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The Skinny on Fad Diets
By Julie C.H. Brake   View more articles by this author
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September 29

A fad diet is any diet that becomes popular for a short period of time due to stories of success from a relatively small number of people.  They are advertised as quick ways to lose weight.  Most of these diets require a low intake of specific foods or nutrients for a certain period of time.  Some of them have various stages to reintroduce the limited food or nutrient.  Here are some examples of fad diets and why they don’t work:

The South Beach Diet – While the South Beach diet does teach some balancing of intake and does include information about glycemic index, it overly limits carbohydrates and involves changing intake over a period of weeks or months.  Low carbohydrate diets deprive the body of energy it needs and often lead to muscle wasting instead of fat loss.  This also makes the South Beach diet essentially a high-protein diet since it is low in carbs but does not promote raising dietary fat intake.  High-protein diets can be beneficial for people with certain conditions, but they are usually not recommended for the general population.  Because the eating plan changes every week or two, following the diet is difficult.  Just as someone following the diet learns how to eat according to the plan, it changes.  It can also make it difficult for the body to regulate blood sugars since the level of carbohydrate intake is changing.  Using the glycemic index can be very helpful, especially for people with diabetes, because it measures how fast and how much a certain food causes a rise in blood sugar.  However, it is generally not necessary for the average person to worry about glycemic index or to limit high glycemic index foods since their body will adjust to rising blood sugars appropriately.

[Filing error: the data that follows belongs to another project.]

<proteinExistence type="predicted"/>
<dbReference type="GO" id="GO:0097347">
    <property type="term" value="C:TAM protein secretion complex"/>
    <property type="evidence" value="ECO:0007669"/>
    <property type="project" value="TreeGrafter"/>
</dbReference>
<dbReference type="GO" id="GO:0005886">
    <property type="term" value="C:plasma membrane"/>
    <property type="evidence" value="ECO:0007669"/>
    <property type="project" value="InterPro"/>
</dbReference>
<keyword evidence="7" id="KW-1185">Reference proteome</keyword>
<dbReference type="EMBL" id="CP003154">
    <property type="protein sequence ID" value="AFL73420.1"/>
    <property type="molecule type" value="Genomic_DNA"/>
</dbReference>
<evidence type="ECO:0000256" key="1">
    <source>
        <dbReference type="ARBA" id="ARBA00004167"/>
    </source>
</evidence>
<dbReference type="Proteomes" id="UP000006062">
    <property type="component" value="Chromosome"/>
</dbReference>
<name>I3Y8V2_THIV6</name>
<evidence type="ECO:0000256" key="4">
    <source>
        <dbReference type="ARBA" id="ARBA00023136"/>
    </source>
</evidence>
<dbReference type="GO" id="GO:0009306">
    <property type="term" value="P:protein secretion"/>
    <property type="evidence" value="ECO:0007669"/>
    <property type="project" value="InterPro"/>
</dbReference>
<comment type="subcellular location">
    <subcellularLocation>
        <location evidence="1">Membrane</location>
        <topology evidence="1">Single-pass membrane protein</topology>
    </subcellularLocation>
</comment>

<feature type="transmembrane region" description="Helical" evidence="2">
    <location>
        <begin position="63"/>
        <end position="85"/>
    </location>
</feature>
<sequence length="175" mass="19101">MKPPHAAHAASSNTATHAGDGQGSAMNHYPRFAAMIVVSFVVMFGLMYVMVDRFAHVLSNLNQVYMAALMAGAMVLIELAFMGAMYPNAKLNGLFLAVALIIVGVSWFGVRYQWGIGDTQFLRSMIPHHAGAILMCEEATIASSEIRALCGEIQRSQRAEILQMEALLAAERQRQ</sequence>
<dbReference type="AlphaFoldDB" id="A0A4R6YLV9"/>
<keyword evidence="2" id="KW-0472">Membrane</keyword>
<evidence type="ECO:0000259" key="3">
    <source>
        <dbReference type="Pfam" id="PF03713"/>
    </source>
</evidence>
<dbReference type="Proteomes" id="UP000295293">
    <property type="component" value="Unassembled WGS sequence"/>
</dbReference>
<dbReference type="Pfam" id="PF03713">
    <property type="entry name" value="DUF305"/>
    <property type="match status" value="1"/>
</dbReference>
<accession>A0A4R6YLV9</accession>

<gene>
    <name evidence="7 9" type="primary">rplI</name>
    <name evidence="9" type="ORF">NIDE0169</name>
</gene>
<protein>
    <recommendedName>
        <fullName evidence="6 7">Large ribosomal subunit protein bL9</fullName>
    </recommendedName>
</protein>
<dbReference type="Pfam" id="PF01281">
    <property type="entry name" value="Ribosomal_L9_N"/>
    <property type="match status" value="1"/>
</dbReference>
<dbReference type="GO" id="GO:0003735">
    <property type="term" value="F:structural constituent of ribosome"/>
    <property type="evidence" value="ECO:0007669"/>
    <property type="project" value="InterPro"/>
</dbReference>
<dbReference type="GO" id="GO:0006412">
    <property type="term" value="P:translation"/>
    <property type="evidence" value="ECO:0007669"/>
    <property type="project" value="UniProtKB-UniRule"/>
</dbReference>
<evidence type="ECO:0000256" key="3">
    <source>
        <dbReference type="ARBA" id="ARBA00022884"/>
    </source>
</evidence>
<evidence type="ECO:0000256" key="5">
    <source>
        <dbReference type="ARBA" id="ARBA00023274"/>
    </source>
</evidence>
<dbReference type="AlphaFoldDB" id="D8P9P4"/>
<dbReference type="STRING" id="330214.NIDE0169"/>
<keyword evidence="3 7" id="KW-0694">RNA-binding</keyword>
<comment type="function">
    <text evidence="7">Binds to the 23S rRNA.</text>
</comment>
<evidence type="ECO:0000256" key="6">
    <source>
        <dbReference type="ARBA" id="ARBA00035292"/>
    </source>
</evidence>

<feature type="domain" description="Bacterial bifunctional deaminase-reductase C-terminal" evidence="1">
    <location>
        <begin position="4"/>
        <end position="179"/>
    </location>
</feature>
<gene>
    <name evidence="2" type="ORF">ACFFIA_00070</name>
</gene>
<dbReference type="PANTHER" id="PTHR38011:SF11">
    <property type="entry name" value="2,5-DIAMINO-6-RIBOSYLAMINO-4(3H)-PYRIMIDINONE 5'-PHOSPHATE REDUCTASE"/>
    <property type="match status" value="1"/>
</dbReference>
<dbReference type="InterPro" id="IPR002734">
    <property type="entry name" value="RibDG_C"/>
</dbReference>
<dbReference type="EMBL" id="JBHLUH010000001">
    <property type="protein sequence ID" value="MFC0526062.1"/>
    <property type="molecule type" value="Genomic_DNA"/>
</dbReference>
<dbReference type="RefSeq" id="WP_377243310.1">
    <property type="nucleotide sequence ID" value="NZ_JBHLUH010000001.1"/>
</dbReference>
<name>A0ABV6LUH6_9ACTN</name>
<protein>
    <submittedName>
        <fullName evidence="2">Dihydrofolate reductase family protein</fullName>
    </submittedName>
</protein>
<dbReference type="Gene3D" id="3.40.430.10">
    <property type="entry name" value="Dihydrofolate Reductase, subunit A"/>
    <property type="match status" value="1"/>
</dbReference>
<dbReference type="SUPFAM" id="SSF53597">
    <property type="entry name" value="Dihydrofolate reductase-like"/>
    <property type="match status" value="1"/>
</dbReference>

The Atkins Diet – This is actually similar to South Beach but recommends a higher fat intake as well as a higher protein intake with the low carb approach.  So in addition to the reasons mentioned above, Atkins can possibly lead to adverse effects like high triglycerides or cholesterol.

The Special K Diet – Eating a bowl of cereal for breakfast and one for lunch, along with a “sensible” dinner, does in fact often lead to successful weight loss.  The cereal actually provides a decent balance of nutrients, vitamins, and minerals, but it does not benefit the body the same way as whole foods would and can encourage overly limiting calorie intake.  Balancing the diet with adequate fruit and vegetable intake is a better way to decrease unhealthy calories and help aid weight loss.  There have been several studies that show many different benefits to consuming whole foods as opposed to limiting the diet to too much of one food or supplement.

Any “Cleanse” – Cleanses come with a time limit anywhere from one day to two weeks or more and involve limiting the diet to only a few foods or fluids to “cleanse” the system.  What these diets actually do is deprive the body of nutrition.  Weight loss may be observed while on the cleanse because some of these cause fluid losses, but the weight is usually regained once a regular diet is resumed.

There are several more diets out there and more being popularized all the time.  The best way to lose weight is to avoid overeating any one food group and balance intake with appropriate portions.  Be sure to include at least three food groups at every meal.  Then follow the age-old rule for good nutrition: Eat when you’re hungry and stop when you’re full!

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